The X Factor Premiere: It's a Marathon, Not a Sprint
Last night, Fox's highly anticipated The X Factor debuted, and though as of this writing I was unable to find any ratings numbers, I have to imagine they were stellar. Simon Cowell has massive appeal, and even if numbers continue to decline throughout the season, I expect the premiere of The X Factor will have drawn an impressive number of viewers. In addition to Cowell, the celebrity panel includes his old AI foil Paula Abdul, record producer/kingmaker L.A. Reid, and former Girls Aloud singer Cheryl Cole ... no wait, she is booted halfway through this premiere episode in favor of former Pussycat Doll Nicole Sherzinger. The replacement has been explained, variously, as a result of Cole's difficult-to-understand accent (I understood her), her relative anonymity among Americans (is Nicole Sherzinger more famous?) and, finally, a "lack of chemistry" with Paula Abdul.
The X Factor, American Idol and The Voice are an incestuous little trio of singing competitions. American Idol started as Pop Idol in Britain but then moved to America; Cowell became a judge on American Idol but launched The X Factor back in the UK. Last season NBC premiered The Voice, which was the U.S.'s answer to The X Factor...until last night, when The X Factor made its American debut.
The Premise: If you watched The Voice you have a general idea about the premise for The X Factor. Prospective contestants perform in front of a live audience and four judges. In these early rounds, three out of four "yes" votes from the judges gets a contestant through to something called "boot camp." In boot camp, contestants will be sorted into four teams, and each team will be mentored by one of the judges. Ohhhh! I hope there is a sorting hat.
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The Prize: Billed as "the largest prize in TV history," the winner of The X Factor will take home a $5 million recording contract and his or her own Pepsi commercial. The show underscores the awesomeness of this last prize with a retrospective Pepsi commercial with footage from stars past: Michael, Britney, Kanye, et al.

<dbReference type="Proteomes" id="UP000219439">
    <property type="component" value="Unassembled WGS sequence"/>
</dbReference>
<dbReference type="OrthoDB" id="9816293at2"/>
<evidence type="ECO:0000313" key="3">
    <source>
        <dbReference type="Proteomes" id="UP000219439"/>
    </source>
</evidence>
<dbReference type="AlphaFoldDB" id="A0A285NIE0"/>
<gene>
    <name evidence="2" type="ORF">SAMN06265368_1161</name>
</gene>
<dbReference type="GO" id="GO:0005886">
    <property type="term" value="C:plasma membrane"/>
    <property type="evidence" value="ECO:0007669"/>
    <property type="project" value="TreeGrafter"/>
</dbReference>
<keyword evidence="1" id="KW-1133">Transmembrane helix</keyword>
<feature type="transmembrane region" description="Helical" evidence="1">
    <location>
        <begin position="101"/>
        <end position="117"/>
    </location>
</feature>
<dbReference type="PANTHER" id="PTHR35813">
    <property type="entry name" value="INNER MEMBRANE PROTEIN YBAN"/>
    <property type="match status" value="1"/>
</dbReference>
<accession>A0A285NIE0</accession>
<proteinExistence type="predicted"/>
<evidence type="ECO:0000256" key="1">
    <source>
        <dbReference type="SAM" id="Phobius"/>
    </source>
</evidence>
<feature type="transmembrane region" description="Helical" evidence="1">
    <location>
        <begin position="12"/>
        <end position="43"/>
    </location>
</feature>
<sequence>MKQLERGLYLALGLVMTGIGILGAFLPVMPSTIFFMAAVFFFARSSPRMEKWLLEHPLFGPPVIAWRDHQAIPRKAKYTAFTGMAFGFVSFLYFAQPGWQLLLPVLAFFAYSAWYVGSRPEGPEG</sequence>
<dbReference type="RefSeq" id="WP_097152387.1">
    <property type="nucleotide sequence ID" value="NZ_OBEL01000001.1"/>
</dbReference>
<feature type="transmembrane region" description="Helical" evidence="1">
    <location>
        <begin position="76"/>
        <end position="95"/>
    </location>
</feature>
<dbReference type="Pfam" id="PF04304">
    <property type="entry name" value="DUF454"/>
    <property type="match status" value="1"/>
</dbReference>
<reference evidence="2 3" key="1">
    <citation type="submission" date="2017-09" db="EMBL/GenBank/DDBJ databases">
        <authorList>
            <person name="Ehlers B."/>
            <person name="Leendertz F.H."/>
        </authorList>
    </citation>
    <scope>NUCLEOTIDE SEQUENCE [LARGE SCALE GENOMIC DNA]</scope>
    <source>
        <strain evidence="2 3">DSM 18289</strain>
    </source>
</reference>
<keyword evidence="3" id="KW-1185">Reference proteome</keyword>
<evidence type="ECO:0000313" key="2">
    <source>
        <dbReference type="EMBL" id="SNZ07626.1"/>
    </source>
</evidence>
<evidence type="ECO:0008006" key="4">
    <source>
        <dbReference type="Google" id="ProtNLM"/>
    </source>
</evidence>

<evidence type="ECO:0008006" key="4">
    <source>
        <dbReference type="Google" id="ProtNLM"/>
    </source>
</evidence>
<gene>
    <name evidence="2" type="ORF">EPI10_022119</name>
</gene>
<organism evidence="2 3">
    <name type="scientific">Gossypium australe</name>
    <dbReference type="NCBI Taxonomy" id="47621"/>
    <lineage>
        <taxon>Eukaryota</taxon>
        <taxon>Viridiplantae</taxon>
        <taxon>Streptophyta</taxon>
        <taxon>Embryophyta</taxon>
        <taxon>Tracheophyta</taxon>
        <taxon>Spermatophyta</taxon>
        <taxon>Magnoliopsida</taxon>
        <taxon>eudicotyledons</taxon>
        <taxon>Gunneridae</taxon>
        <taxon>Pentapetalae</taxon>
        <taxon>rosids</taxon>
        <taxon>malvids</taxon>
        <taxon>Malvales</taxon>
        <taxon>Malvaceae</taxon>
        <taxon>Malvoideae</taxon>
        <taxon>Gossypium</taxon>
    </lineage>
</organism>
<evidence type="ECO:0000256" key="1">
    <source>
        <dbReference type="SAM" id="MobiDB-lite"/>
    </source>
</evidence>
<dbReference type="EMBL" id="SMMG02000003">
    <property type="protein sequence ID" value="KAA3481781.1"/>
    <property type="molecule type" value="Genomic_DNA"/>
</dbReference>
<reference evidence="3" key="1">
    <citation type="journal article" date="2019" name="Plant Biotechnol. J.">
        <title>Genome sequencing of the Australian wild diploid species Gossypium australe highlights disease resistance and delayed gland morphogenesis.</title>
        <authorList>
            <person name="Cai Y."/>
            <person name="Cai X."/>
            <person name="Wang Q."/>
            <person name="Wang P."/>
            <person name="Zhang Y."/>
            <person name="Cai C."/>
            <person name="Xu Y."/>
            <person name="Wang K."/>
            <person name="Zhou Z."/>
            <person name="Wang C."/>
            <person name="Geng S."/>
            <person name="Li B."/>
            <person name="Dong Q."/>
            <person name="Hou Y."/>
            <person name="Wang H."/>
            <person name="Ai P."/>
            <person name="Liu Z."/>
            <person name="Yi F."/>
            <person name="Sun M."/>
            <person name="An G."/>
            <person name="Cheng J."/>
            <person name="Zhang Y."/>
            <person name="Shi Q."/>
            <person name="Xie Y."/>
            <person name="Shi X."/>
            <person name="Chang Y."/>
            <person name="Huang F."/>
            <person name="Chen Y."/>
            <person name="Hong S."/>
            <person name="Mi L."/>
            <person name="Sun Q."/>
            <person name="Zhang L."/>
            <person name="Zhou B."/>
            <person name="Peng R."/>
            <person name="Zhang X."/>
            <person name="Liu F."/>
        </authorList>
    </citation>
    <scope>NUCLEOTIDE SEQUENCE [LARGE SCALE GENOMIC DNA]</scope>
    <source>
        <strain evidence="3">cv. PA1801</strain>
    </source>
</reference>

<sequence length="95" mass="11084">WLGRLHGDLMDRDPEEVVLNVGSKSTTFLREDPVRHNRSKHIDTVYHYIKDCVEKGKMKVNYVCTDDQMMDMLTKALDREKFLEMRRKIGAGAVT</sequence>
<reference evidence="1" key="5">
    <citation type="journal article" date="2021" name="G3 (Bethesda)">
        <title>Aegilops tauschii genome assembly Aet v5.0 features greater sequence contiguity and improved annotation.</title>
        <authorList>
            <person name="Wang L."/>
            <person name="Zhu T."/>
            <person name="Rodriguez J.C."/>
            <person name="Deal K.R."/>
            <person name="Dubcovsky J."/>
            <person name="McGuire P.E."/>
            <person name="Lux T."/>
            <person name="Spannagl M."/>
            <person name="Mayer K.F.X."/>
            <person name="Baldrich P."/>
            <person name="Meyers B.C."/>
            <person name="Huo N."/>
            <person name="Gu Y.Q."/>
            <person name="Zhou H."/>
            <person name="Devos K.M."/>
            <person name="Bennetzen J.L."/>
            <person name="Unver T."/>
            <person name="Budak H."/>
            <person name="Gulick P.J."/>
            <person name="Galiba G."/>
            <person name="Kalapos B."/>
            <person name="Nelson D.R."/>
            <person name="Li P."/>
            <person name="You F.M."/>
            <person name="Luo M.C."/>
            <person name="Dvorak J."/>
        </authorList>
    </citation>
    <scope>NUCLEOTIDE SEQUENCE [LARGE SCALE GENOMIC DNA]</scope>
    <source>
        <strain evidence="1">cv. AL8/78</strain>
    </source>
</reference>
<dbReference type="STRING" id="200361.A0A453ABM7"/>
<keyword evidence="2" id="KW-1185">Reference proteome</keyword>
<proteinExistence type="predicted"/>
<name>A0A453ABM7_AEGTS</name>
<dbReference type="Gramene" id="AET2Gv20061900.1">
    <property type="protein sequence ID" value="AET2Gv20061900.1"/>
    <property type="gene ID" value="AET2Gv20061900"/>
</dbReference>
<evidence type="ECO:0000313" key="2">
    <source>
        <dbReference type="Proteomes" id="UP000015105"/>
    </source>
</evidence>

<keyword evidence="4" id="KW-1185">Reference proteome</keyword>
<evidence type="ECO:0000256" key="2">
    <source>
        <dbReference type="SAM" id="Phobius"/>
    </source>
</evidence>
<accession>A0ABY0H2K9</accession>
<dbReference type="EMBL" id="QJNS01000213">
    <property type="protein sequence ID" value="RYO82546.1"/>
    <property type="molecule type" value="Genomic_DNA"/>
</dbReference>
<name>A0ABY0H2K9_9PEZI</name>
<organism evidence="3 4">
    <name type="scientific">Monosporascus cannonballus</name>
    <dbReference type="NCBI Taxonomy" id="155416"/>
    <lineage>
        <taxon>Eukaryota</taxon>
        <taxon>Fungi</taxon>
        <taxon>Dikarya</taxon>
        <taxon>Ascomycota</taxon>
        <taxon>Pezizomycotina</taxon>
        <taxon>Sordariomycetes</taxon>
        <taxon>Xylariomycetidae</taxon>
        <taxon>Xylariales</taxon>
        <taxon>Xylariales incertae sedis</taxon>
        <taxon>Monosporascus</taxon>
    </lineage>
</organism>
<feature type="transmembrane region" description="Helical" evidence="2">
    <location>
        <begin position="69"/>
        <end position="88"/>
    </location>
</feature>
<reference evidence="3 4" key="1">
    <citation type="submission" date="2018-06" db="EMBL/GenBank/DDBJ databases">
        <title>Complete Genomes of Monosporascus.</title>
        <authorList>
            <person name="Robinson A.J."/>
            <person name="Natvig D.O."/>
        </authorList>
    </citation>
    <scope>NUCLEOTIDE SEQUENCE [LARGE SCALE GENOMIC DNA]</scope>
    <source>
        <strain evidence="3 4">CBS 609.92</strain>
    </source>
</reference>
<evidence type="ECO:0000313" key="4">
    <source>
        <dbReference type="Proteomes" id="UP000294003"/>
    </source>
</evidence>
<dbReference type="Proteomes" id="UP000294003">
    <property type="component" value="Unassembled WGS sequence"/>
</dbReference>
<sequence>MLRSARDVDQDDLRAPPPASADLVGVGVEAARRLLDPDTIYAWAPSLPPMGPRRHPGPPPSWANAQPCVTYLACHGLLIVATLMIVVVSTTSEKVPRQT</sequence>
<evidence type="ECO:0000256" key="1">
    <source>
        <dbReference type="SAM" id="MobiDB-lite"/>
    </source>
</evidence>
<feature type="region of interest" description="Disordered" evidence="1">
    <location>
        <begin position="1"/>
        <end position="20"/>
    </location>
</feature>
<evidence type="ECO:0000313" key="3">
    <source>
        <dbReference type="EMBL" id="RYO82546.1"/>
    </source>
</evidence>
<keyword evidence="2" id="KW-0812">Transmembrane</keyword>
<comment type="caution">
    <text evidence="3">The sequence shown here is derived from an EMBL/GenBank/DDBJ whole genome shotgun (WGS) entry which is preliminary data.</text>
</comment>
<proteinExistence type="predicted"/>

The Premiere: I was ready to snark and snark and snark, but the truth is I am a sucker for a well-constructed reality singing competition. Cowell knows what he's doing -- this isn't his first rodeo, after all -- and as long as you can fast-forward through the commercials, The X Factor transcends "bearable" and becomes positively watchable. There is plenty of raw talent, and we see more good singing than bad. One of the reasons I gave up on American Idol years ago was the interminable audition rounds featuring the worst of the worst. Sure, a weirdo or two makes it more fun, but I can't invest four hours a week watching bad singers embarrass themselves. The X Factor is fun, with the right mix of humor, hyperbole and humanity.
High Points: The show is structured well, starting and ending on high notes of talent and using the weird and wacky as brief counterpoints, almost like a palate cleanser. Last night, the show opened with 13-year-old Rachel Crow, certainly a unique individual both in her talent and in her dress -- an appropriately dressed 13-year-old who wants to be a pop star! Clearly her parents haven't seen Toddlers and Tiaras. Thank God. Crow's rendition of "Mercy" by Duffy is impressive and she gets through.
When a cartoonish young man named Siameze takes the stage, he assures the judges that he lives for his art. When his performance begins, I can only describe it as Michael Jackson impersonator meets Prince impersonator meets James Brown impersonator. It's over-the-top campy, but compelling enough for the judges to put him through; Simon calls Siameze "talented, but deluded."
Stacey Francis, a 42-year-old single mom of two children, has been in a bad relationship for over ten years, and now that she is free she knows it's "now or never" to give her kids the future they deserve. She is beautiful and earnest, and her two kids are simply adorable, so we are already rooting for Stacey even before she opens her mouth to sing. And when she does? Wow -- she brings the house down with her rendition of "(You Make Me Feel Like) A Natural Woman" by Aretha Franklin.
The last singer of the night is Chris Rene, a 28-year-old trash collector who is 70 days sober from an alcohol/cocaine/meth addiction. When he tells the judges that he will perform an original song he wrote and composed called "Young Homey," fleeting looks of resignation pass over the faces of both L.A. Reid and Cowell. It only takes about three bars to wipe those looks away, because Chris Rene is clearly talented. The judges pass him through with four resounding yeses, but extract promises from Chris to stay sober.
Low Points: Featuring a bad singer or two is one thing, but the producers (including Cowell) decided to include footage of 43-year-old Geo Godley, who decided to drop the "trou" part of his baby blue faux-velour track suit during his terrible performance. Audience members left, as did Paula, in the middle of his pants-less screeching; bonus footage of a crew member standing at the bathroom door as we listen to Paula dry-heaving on the other side! It was tasteless all around.
Final Thoughts: I like the softer side of Simon Cowell, and it's on display here. I also think the show will play up the Cowell (talent scout) vs. Reid (producer/record exec) dynamic, and let Simon and Paula do their sort of soft-shoe, semi-romantic banter without making it seem like an epic throwdown. I am totally ambivalent about Nicole Sherzinger, and hopefully she will turn that around as the season progresses.
The X Factor audition rounds continue tonight on CBS at 7 p.m. CT. Watch video excerpts from last night's episode online.
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